The Yashica Electro 35 GSN
is a coupled-rangefinder, leaf-shuttered 35mm camera with aperture-priority automatic exposure. The original Electro 35 was introduced in 1966. It has a “cold” accessory shoe and the meter accepted film speeds from 12 to 400 ASA. Light levels are measured using a cadmium sulphide (CdS) photoresistor and powered by a mercury battery. The film speed adjustment is not implemented electronically; instead a simple twin-bladed diaphragm closes in front of the light sensor as the film speed is reduced.
The light metering electronics works by accumulating the measured light level and only releasing the shutter when it has determined enough light has fallen on the film. This system allows the shutter speed to be completely step-less and to adapt to changing light levels. SLR’s would wait many years for a similar capability with off-the-film metering. The metering system can keep the shutter open for up to 30 seconds. Without a battery to power the meter, the shutter defaults to its top speed of 1/500 second.
The Amazing Electro 35 GSN – Yashica Gem
The Electro 35 G was introduced in 1968 with largely cosmetic changes. The range of usable film speeds was extended a little, up to 500 ASA. The lens was labelled a “Color Yashinon” to reassure the buying public that it was color corrected at a time when the use of color film was growing quickly. The Electro 35 GT was released in 1969 with a body painted black instead of the satin chrome finish.
The Electro 35 GS and GT were introduced in 1970 . They (and all later Electro 35’s) have all internal electrical contacts gold plated to prevent oxidation from impeding the flow of electricity around the circuits. (kind of cool, and forward thinking) The range of usable film speeds was doubled to range from 25 to 1000 ASA. Which was actually a big deal at the time.
GSN and GTN
The Electro 35 GSN (satin chrome) and GTN (black) were introduced in 1973. The major change for these cameras was the addition of a hot shoe while keeping the PC socket. Ahh, professionalism!
With proper care, an Electro 35 may still be used today. However, there are a number of issues that should be mentioned.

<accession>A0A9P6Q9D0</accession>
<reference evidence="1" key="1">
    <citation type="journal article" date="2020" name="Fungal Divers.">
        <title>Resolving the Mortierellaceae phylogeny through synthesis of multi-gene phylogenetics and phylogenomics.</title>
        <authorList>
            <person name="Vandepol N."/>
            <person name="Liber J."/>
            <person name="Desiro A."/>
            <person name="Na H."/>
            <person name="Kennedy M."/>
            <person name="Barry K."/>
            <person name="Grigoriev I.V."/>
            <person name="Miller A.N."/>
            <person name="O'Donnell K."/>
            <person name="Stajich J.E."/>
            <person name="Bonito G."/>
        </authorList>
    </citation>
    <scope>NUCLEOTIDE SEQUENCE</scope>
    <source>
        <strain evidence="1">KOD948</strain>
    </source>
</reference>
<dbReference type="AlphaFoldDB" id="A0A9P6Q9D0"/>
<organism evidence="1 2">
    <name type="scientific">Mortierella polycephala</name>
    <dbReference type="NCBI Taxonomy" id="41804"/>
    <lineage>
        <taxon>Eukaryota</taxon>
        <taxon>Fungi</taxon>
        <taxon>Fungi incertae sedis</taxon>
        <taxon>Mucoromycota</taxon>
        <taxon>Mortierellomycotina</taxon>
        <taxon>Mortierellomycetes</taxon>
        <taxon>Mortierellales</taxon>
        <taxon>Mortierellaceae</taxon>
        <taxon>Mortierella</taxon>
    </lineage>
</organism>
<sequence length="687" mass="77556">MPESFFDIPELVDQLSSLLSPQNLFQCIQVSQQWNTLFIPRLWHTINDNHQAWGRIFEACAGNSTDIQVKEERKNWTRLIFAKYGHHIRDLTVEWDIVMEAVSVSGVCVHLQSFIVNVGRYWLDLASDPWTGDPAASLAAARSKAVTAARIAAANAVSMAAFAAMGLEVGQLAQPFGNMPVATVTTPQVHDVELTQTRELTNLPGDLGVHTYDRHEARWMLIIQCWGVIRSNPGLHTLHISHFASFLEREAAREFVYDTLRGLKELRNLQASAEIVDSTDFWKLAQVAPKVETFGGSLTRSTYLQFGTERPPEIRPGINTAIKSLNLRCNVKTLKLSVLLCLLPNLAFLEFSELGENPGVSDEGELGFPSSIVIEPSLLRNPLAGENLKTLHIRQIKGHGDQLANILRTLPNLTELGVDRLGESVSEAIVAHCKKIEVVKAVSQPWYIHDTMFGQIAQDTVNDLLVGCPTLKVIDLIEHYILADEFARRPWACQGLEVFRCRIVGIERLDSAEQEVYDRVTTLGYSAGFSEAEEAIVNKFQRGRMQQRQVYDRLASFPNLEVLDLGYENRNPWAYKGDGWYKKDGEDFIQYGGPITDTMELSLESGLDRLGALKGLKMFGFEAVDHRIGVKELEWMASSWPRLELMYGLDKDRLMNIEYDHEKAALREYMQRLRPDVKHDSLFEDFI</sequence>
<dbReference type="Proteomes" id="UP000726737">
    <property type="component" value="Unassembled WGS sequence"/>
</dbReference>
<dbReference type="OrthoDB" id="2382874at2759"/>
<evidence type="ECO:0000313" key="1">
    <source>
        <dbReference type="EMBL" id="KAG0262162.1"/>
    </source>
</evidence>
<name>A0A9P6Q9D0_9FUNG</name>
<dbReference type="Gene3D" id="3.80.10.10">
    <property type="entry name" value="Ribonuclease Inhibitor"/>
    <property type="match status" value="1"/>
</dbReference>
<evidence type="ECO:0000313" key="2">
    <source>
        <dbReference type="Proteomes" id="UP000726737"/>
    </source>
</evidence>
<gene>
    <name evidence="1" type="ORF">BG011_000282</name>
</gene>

The often referred to “Pad of death” was one. Essentially, part of the internal mechanism involves a spring-loaded slider operating a set of switch points. As the film-advance lever is operated, this slider shoots up to its original position, hitting a small rubber pad at the top. Over time this rubber degenerates and prevents proper (internal) operation of the camera, in particular the metering circuits. While replaceable, the camera needs to be disassembled for this pad to be replaced.
The second concern was the battery. While small, efficient and light, the Electro 35 was designed to operate using a 5.6V mercury battery, but these have now been banned due to environmental concerns. However a 6V alkaline battery (PX28A or 4LR44) with a purchased adapter or connected to the battery terminals with a bit of aluminum foil work just as well, and do the job nicely. Amazingly, adapters and battery replacements are all over Ebay.
Weak Point: Seals
Like many older cameras, the original foam light seals around the film compartment will eventually break down and cause light leaks. The seals are fairly easy to replace. Again, a fairly common Ebay item, so no worries. But I’d still look for a mint example without said issue.
In The Amazing SpiderMan (2012), Peter Parker is shown using a Yashica Electro 35 in the first half of the film. And as everyone knows, there is no better recommendation than SpiderMan! 🙂 And let’s just come out and say it; lens-wise,….it ain’t no Zeiss loaded Yashica T4. However, build wise, a T4 is comparatively a “toy”.
And then there is the flash. While Yashica made many flashes at the time, I felt the CS-20, an Auto Thyristor flash, was a perfect mate. Before TTL, but quite accurate and cheap.
But probably the best thing about this little beauty was the lens. Although non-interchangeable, (I hope you like 45mm), it is an extremely sharp and fast 45mm f/1.7. Considering the price of this camera in the used marketplace, (shhh…a secret), I have images that easily compare to any Zeiss lens compact. If you need to change lenses, or cannot live without TTL, skip it. Otherwise you’ll love it. Yashica Electro 35 GSN